These monsoon festivals show us just how diverse traditional festival culture is across the globe.

Different parts of the world celebrate its seasons in a multitude of different ways. From dancing for the Gods of harvest to making cats scream for rainfall (see: Thailand’s Cat Procession fest), one thing is undisputed – that from the earliest of times, the coming of rain after a dry season is a reason for celebration in all cultures. So The Sherp dug deep into the reservoir of culturally abundant information on the internet to bring you a list of eight authentic monsoon/rain-worship festivals from across the globe.

1. Ha Giang Praying For Rain Festival 

Where: Ha Giang, Vietnam

When: 15-19 March

Vietnam’s Praying For Rain festival is celebrated by the Lo Lo people – an ethnic Vietnamese group  – in the providence of Ha Giang. the festival is divided into two parts, the ritual and the festival. The ritual involves a traditional praying ceremony. It is a Lo Lo belief that this will bring an abundance of rain within nine days after the ritual. After this, the villagers proceed to break bread with customary alcohol as the girls of the village dance in their traditional costumes weaved with colorful patterns.

This slideshow requires JavaScript.


2. Bunga Dyah Jatra

Where: Bungamati, Nepal

When: 22 April

Bunga Dyah Jatra or Chariot of the Rain God Festival is celebrated heartily by the Nepalese folk in the honour of and in beseach of rain to Rato Machhendranath (the God of Rain). The festival is held in  Bungamati, on the outskirts of Kathmandu, where it is celebrated every year in the hope of bringing on the monsoon rains. The people of Bungamati pull the gargantuan chariot of Rato Machhindranath during the festival as a symbol of devotion to the God.

This slideshow requires JavaScript.


3. Longtaitou Festival

Where: China

When: 21 March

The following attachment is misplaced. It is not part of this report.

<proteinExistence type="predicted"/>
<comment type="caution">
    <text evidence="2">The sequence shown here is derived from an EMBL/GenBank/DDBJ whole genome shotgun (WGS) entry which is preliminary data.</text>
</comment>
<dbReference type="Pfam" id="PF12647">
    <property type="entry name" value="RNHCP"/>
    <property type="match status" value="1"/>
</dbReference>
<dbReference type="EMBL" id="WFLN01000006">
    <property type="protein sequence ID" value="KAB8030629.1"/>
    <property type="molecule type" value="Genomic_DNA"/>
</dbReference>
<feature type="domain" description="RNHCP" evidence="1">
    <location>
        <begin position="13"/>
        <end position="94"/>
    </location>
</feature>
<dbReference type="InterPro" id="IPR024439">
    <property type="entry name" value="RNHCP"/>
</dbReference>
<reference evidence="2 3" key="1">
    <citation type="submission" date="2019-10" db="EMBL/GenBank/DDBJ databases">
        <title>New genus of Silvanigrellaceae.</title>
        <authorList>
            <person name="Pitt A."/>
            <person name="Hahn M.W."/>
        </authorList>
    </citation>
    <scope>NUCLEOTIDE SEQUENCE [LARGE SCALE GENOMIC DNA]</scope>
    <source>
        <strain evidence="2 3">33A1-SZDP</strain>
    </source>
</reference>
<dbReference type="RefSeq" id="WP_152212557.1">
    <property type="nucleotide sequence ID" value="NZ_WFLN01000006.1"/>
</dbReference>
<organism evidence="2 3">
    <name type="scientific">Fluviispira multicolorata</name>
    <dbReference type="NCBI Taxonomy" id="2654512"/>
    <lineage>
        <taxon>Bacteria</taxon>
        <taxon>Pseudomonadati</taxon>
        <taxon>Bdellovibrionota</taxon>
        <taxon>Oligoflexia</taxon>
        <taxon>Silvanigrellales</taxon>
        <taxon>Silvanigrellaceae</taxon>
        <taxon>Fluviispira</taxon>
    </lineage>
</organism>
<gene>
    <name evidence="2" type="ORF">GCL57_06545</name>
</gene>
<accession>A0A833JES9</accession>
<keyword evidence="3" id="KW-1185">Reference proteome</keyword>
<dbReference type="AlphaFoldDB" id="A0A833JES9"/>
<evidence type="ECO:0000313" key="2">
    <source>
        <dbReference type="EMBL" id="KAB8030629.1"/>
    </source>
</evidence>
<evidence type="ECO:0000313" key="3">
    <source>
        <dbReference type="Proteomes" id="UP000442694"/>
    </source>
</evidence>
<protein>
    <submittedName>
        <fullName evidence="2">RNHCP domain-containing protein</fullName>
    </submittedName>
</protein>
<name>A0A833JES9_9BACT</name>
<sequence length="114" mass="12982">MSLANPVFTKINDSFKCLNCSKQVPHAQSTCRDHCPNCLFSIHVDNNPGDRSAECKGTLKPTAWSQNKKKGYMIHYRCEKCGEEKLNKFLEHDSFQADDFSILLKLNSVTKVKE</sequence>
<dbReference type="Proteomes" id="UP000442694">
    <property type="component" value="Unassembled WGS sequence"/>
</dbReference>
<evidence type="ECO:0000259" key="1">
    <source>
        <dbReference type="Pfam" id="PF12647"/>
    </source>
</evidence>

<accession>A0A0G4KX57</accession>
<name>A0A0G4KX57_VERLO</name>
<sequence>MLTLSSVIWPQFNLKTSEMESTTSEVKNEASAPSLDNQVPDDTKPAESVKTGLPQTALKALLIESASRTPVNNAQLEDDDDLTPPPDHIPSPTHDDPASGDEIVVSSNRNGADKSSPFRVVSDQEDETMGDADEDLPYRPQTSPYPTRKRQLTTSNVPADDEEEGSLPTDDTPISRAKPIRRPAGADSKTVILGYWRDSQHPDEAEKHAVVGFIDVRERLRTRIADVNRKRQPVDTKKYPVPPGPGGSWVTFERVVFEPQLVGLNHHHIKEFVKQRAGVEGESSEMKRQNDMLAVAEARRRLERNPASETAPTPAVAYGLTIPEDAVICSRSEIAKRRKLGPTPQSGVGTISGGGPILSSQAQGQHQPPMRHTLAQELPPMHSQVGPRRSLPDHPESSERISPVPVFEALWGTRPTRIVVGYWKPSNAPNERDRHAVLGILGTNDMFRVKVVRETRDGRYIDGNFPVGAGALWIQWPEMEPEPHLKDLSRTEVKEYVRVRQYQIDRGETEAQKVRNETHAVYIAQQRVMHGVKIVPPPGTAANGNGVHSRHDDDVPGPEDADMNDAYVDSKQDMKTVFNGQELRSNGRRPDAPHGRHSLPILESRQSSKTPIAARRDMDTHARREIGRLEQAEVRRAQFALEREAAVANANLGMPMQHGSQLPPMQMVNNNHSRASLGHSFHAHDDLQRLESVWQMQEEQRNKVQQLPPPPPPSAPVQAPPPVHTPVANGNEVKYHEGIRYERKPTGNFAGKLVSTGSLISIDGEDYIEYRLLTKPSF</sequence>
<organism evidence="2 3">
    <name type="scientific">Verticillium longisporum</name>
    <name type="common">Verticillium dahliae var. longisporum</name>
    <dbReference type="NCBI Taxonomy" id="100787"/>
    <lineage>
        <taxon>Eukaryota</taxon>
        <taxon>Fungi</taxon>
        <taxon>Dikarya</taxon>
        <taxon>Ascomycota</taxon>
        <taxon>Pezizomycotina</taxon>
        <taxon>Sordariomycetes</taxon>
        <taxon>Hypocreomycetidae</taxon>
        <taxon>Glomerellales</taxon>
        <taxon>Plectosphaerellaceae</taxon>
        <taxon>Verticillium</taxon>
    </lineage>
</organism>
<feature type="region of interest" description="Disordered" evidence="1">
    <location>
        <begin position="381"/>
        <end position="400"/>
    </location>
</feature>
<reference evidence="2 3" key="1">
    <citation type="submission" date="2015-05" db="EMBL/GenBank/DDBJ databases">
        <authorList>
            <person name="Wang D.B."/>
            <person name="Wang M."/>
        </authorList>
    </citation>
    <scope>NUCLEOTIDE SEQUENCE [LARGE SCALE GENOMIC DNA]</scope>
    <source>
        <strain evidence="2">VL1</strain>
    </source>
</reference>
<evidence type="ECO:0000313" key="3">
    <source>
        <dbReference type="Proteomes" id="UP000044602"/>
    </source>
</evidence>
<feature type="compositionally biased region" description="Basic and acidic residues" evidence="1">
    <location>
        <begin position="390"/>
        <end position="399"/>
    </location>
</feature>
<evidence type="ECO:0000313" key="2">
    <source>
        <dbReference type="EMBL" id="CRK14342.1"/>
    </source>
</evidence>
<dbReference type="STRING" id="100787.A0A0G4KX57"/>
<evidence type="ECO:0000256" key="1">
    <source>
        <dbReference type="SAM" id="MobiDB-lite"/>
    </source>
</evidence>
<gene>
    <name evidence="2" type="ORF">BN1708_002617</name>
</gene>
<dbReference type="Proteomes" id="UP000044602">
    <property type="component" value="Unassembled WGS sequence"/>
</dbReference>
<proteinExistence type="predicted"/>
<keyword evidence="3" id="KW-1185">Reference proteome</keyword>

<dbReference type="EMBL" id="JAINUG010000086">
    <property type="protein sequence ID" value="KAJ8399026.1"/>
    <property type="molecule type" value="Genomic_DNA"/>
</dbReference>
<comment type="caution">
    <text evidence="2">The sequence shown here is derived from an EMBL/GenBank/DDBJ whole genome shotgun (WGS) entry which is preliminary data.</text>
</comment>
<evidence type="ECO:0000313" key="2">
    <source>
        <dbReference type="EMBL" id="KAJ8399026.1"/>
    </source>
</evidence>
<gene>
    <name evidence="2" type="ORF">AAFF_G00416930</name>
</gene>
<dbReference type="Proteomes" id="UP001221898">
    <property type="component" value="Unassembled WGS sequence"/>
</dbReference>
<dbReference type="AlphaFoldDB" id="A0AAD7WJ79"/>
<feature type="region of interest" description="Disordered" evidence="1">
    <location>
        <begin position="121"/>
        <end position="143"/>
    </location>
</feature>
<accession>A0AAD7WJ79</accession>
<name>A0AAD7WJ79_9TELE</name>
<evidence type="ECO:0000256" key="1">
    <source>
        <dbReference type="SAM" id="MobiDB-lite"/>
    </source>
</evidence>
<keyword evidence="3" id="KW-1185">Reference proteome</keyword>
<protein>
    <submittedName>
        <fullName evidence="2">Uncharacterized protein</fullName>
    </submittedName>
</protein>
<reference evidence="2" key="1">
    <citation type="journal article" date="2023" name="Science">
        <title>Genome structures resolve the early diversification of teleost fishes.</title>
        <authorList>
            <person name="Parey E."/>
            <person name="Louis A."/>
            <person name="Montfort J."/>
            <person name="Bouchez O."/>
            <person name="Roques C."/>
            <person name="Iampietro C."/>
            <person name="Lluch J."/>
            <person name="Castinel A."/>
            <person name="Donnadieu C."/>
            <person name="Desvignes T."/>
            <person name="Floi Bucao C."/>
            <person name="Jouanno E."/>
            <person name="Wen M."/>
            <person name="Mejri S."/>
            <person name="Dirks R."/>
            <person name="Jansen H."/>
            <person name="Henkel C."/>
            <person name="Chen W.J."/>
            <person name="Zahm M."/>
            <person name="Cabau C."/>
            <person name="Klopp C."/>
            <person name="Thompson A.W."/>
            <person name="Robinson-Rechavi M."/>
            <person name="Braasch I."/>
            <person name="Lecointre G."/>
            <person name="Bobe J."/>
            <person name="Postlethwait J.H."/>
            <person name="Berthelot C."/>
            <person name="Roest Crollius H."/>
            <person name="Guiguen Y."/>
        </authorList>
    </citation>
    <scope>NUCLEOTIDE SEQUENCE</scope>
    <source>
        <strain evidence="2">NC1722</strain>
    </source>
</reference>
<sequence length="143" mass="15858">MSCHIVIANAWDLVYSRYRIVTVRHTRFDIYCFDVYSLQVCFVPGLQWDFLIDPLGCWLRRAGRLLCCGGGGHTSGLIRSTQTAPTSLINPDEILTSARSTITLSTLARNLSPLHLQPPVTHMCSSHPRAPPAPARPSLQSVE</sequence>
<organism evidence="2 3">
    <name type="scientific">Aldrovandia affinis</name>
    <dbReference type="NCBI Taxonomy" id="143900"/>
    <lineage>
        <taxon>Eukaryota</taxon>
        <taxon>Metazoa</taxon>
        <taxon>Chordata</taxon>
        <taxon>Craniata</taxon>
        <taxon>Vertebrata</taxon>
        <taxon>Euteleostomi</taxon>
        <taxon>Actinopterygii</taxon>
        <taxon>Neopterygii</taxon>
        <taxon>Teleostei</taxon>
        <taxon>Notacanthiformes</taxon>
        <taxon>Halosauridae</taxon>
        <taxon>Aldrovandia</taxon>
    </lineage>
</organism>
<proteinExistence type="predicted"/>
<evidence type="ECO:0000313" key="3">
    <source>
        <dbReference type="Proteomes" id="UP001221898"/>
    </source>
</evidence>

Longtaitou Festival, also known as the Eryueer Festival, is a traditional Chinese festival where the people pay homage to the dragon, which in ancient China, was considered the king of all creatures and in charge of rainfall. In some mythological origins of this festival, it is also said that it’s an appeal to The Dragon King for rainfall for harvest and prosperity of the people’s crops. The main event in celebration of this festival today is the temple fair that lasts until the third day of the third month of the lunar calendar.

This slideshow requires JavaScript.


4. The Rocket Festival

Where: Thailand

When: 8-12 May

The Rocket festival is celebrated in Thailand to mark the beginning of their rains and as an annual plea to the Gods for plentiful rainfall. This festival includes colorful rocket processions, traditional dance performances and even competitive firings of home-made rockets. the Rocket Festival is considered a grand affair in numerous villages and municipalities near the beginning of the wet season in Thailand.

This slideshow requires JavaScript.


5. The Traditional Cat Procession Festival

Where: Thailand

When: TBA

This festival is a bizzarre combination of fascinating and horrifying. Held annually in  Thailand, this festival is based on the ancient belief that the cries of a female cat could draw a rainfall. Therefore, essentially, a beautiful feline is selected and entrapped in a woven basket and paraded around from house to house in the village whilepeople inside these houses come out to throw water on the cat, making it cry. It is also said that if there are those who choose not to partake in this ceremony, there will come a long drought instead of rainfall.


(Image Courtesy:

6. Minjar Festival

Where: Himachal Pradesh, India

When: July-August

The Minjar festival of Himachal pradesh is a sort of thanksgiving ceremony to the god of rain as well as a prayer for good harvest. The celebration of Minjar includes dancing in traditional costumes and a Minjar parade that spreads the celebration through the villages. This seven-day festival also includes a Minjar Mela (Minjar Carnival) that serves as a way to get people together during the celebration.

This slideshow requires JavaScript.


7. Makahiki

Where: Hawaii

When: Usually October-February

Makahiki, also known as the New Year festival, is essentially a tribute to the rain god Lono of the Hawaiian region. This ‘festival’ lasts four months and is called Makahiki season by many. During these months, the villagers curb work and spend their time practicing sports, skills, feasting and dancing. The entire purpose of this period of the year is to celebrate the bounty of land, which Lono provides using rain.

This slideshow requires JavaScript.


8. Festa Junina

Where: Brazil

When: June-July

Festa Junina, is a traditional Brazilian festival in honor of St. John the Baptist and to give him thanks for the rain. Along with rain, this festival gives the people an opportunity to celebrate other simplistic elements valued by them such as rural life, food, dance, etc. Festa Junina has a carnival-like atmosphere where the people dress in traditional Brazilian costumes and dance in couples around the big arena.

This slideshow requires JavaScript.